Return SwissArmyKnife.GetBooleanValue(New FrameworkDataAccessLayer.Lookup.ClientTableLookup(FrameworkDataAccessLayer.Data.SourceType.Primary).GetClient(ClientId)?.AllowCompanyInvitations)

End Function


I don't know exactly what this is supposed to do, but it's in a fucking utility class that's about 15,000 lines at this point. All this does is run a goddamn database query and return a field value from the model type that corresponds to the database table.

6/11/2019 3:29:25 PM

aaronburro
Sup, B
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Been pulled in to drag a UI system across the finish line in a server migration. First thing I notice is that every single window is opened and created on it's own thread; and none of those threads are cleaned up when the window is closed. Oh, and the VM's are created on a different thread, before the corresponding window is created, and in 5he VM's constructor, they try to capture the Dispatcher... which is guaranteed to be the wrong one

Next thing I notice is Thread.Sleep(2000) at the beginning of every single request for data to the server. Fucking awesome. And they still are getting incorrect data in asynchronously-loaded drop downs, because checking that you don't respond to out of order responses is an impossible task.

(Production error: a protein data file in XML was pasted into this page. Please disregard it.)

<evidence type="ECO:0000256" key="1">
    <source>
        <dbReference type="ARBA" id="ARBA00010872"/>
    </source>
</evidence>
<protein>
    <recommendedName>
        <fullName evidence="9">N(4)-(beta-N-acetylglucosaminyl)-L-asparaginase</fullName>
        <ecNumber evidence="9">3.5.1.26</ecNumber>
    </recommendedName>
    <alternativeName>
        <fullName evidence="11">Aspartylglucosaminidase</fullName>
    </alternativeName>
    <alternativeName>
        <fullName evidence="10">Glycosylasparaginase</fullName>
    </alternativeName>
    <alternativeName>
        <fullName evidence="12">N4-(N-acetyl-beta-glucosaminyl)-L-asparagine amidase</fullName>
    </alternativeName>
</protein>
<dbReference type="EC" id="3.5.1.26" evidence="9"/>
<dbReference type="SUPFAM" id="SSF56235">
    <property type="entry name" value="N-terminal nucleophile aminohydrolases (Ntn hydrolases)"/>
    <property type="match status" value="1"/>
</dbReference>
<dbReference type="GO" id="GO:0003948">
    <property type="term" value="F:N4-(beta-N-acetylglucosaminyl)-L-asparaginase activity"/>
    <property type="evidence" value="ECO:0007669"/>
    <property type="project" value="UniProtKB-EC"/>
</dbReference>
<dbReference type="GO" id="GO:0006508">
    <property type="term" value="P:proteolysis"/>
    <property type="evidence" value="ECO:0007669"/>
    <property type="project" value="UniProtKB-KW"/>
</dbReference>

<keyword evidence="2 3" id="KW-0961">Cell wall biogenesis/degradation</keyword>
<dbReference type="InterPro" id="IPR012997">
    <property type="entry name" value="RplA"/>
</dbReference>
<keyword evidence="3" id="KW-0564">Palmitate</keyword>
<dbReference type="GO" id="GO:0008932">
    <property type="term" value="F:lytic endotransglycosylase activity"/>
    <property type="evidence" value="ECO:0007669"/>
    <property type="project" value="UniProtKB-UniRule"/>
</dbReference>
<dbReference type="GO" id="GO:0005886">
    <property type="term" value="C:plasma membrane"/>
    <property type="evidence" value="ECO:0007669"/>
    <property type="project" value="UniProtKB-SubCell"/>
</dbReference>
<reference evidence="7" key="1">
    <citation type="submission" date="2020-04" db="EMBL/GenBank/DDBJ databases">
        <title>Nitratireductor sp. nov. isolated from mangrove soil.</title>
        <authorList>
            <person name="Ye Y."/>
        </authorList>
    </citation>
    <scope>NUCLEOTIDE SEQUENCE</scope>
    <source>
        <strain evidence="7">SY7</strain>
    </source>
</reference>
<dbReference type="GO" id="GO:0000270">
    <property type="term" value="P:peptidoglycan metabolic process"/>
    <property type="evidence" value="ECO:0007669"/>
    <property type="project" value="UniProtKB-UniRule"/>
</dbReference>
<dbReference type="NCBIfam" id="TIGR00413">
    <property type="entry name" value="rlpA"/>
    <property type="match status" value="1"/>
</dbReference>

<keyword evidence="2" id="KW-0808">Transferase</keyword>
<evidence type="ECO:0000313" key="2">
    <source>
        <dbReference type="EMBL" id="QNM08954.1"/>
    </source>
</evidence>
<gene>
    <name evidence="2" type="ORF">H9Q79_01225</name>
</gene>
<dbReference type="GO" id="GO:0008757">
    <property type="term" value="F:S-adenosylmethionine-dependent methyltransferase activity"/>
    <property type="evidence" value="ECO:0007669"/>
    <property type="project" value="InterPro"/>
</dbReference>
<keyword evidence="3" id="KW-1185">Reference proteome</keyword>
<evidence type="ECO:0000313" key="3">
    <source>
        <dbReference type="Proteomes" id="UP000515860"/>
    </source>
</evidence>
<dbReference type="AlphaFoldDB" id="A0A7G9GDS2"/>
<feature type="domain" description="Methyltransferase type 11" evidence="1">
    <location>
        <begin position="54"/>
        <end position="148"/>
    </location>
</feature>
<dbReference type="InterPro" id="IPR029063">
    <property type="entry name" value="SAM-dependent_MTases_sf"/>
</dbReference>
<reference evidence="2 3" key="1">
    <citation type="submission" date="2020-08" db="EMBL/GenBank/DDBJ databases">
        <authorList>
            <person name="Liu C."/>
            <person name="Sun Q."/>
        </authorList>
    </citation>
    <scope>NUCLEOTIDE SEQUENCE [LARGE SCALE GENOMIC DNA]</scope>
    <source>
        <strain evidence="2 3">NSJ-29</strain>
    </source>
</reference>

[Edited on July 9, 2019 at 11:23 PM. Reason : ]

7/9/2019 11:09:56 PM

wwwebsurfer
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Quote :
"Next thing I notice is Thread.Sleep(2000) at the beginning of every single request for data to the server."


Good news is that any performance targets you have will now be easily achievable once you, ya know, fix the code

7/10/2019 12:03:21 AM

smoothcrim
Universal Magnetic!
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working on a service where we've (foolishly) decided to build a global edge network. I'm brought on to help this poorly run project. immediately I suggest simplifying the stack just because the doc alone is too complicated to make it through, let alone supporting it day to day. I write a simple poc with a central work dispatcher in AWS with consumers to pull stuff off the relevant queues at the edges. they ask for a big presentation on it and then the next day present their plans going forward where they plan to put an entire redundant control plane (~8U) in every deployment